Welcome to the seventh step in our free professional learning series on class and student blogging!

The aim of this step is to:

  1. Discuss copyright, fair use, and using images on blogs.
  2. Introduce you to Creative Commons.
  3. Explain how to find and add Creative Commons images to posts.
  4. Define free and public domain images, and explain how to source them.

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Introduction To Copyright, Fair Use, And Images In Posts

You can’t just use any image you like in a blog post.

Why? Because unless stated otherwise, the law automatically grants full “copyright” over any creative work a person makes.

Using images
Dexter the cat hates those that steal his photos…

You may be thinking it’s okay because as educators, we have a few more flexible rules, called “Fair Use”, to play by.

Fair use, in some cases, means you may have more flexible copyright rules if an image, text, video, etc. is being used for educational purposes.

The trouble is, most of the laws and rules that cover fair use and education were written well before the invention of the web. They don’t apply to use of copyright material on the internet. Using copyright material leaves you open to copyright infringement.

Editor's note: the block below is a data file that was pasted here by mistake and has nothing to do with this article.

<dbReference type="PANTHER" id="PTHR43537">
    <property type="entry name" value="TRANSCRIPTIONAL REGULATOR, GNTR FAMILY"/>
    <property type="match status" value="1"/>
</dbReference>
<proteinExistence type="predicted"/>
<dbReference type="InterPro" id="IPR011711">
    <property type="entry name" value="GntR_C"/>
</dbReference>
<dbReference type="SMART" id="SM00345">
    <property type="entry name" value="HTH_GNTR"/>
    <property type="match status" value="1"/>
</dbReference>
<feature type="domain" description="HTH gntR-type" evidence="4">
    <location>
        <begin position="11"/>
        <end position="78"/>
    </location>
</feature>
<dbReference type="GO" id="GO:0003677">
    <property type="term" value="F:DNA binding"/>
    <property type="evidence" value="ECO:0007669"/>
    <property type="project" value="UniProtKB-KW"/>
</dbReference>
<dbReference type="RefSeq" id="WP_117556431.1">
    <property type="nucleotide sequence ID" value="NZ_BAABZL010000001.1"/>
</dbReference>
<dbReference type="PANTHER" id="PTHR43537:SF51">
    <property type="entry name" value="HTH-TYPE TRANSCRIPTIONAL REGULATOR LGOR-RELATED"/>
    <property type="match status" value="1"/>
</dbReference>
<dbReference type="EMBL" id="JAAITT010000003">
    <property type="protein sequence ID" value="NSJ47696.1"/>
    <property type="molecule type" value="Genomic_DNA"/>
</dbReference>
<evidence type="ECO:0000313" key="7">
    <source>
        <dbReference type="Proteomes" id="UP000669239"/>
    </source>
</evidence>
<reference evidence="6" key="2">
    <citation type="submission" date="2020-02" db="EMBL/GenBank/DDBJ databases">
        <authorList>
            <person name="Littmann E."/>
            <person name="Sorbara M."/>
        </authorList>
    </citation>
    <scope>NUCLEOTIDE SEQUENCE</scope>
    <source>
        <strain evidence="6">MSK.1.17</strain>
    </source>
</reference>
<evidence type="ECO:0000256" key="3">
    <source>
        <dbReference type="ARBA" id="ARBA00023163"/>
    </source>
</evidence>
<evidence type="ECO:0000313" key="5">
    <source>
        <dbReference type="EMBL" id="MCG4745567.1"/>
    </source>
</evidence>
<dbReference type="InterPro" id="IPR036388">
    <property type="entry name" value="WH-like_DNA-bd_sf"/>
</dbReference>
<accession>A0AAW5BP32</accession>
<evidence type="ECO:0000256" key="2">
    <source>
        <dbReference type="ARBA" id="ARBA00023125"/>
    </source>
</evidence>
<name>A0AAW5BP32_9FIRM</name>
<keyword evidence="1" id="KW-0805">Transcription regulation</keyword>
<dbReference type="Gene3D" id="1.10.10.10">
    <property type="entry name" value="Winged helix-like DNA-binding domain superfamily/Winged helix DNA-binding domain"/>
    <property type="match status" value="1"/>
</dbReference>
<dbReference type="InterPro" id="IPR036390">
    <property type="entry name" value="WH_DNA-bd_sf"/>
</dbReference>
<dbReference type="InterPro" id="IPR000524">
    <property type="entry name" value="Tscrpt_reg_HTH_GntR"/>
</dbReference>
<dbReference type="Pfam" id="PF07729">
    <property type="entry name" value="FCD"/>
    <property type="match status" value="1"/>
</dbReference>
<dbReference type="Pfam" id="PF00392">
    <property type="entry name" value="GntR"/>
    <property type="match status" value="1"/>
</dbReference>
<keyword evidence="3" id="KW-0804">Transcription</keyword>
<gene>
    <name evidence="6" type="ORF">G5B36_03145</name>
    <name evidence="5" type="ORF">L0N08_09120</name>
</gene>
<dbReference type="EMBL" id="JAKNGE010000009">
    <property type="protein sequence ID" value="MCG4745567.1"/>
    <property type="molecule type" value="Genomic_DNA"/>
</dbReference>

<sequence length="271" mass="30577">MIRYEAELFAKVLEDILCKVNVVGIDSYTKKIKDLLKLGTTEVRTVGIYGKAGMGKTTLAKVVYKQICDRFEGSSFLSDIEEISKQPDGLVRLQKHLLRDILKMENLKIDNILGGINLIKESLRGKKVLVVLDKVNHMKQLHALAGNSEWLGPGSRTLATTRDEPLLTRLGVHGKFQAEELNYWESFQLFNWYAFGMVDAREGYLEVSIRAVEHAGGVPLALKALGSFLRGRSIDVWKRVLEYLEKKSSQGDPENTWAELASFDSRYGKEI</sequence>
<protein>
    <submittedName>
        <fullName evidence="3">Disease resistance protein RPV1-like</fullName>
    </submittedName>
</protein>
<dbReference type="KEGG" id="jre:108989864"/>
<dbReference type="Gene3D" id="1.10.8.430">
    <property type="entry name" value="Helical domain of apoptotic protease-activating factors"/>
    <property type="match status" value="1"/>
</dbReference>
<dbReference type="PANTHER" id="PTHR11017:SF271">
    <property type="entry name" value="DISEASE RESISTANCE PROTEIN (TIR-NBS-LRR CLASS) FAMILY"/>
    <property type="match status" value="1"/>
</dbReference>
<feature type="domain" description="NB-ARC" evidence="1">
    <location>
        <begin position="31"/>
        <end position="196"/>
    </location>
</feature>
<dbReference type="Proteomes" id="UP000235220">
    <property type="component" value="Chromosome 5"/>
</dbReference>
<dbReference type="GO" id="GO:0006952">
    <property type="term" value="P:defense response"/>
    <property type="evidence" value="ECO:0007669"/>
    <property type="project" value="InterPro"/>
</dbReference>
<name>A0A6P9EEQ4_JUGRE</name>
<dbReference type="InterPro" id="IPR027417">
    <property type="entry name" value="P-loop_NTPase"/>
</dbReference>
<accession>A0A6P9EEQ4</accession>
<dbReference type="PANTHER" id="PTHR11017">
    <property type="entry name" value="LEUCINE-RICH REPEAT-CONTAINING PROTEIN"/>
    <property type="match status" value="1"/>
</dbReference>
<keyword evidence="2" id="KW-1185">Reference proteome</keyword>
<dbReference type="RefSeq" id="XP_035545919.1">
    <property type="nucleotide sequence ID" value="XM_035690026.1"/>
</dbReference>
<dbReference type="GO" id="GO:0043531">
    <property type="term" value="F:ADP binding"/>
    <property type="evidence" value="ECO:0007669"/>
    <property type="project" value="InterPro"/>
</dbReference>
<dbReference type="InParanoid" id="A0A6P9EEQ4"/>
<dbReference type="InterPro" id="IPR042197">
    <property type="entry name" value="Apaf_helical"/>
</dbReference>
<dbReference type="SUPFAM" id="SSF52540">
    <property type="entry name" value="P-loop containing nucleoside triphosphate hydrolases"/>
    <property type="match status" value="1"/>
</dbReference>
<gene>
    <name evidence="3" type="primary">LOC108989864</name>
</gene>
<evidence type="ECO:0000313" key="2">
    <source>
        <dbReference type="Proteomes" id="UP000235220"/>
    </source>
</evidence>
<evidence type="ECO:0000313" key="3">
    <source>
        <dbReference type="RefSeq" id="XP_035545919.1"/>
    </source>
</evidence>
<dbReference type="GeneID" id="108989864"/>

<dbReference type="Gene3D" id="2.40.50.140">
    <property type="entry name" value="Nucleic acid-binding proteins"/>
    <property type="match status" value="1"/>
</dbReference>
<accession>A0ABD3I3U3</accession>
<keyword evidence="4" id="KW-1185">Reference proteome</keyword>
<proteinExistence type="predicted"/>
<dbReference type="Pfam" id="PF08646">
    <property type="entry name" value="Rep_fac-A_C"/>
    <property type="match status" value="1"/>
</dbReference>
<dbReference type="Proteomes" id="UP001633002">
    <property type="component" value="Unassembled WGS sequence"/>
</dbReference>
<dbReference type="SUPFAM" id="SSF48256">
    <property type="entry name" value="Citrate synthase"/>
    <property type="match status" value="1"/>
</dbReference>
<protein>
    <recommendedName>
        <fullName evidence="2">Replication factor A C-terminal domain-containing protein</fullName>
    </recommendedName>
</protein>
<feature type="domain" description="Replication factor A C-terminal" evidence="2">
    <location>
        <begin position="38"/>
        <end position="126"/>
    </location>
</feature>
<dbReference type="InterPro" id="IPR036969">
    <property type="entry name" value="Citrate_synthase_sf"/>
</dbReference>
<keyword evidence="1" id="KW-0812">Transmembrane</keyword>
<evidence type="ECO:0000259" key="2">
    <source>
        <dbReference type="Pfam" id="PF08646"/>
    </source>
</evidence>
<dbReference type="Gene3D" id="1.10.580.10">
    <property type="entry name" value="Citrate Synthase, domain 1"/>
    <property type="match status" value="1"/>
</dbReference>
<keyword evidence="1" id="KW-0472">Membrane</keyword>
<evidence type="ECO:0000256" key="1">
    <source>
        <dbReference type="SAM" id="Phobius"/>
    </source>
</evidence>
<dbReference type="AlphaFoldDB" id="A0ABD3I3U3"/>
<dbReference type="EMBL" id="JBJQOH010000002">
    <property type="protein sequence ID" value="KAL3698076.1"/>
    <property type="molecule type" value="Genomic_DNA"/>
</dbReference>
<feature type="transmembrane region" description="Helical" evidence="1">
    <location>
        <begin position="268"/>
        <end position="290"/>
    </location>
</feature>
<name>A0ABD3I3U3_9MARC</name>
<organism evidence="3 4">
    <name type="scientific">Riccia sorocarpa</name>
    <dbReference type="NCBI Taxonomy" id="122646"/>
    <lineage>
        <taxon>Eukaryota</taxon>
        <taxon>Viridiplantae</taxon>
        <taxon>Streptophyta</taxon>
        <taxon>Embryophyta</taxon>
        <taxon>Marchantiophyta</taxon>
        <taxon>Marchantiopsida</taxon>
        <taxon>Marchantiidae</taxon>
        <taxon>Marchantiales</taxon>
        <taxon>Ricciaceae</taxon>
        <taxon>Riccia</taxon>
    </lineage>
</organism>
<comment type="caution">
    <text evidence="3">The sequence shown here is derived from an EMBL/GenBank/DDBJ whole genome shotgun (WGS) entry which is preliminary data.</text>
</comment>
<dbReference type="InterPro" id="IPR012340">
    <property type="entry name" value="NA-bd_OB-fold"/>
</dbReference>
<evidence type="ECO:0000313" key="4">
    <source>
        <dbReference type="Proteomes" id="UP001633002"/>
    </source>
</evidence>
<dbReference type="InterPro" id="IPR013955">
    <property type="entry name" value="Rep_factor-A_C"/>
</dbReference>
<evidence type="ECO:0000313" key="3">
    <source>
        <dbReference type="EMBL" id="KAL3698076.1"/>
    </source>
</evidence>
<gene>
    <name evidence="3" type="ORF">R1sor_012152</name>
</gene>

So what does this mean?

You need to:

  1. Learn what images you are and aren’t allowed to use, and why.
  2. Learn how to correctly attribute images you are allowed to use.
  3. Educate your students that you can’t just use any images online on your blogs (or other digital work).
  4. Show them how to source and attribute images they are allowed to use.

Understanding digital copyright is an essential skill we need to understand and teach our students.

Refer to The Educator’s Guide to Copyright, Fair Use, and Creative Commons for comprehensive information on the use of images, curriculum docs, text and quotes, music, and videos.

The safest way to source images for your blog is to either:

  • Use Creative Commons images.
  • Use free (Creative Commons Zero) or public domain images.
  • Use your own photos or use images you’ve created.

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Including The Source Is Not Enough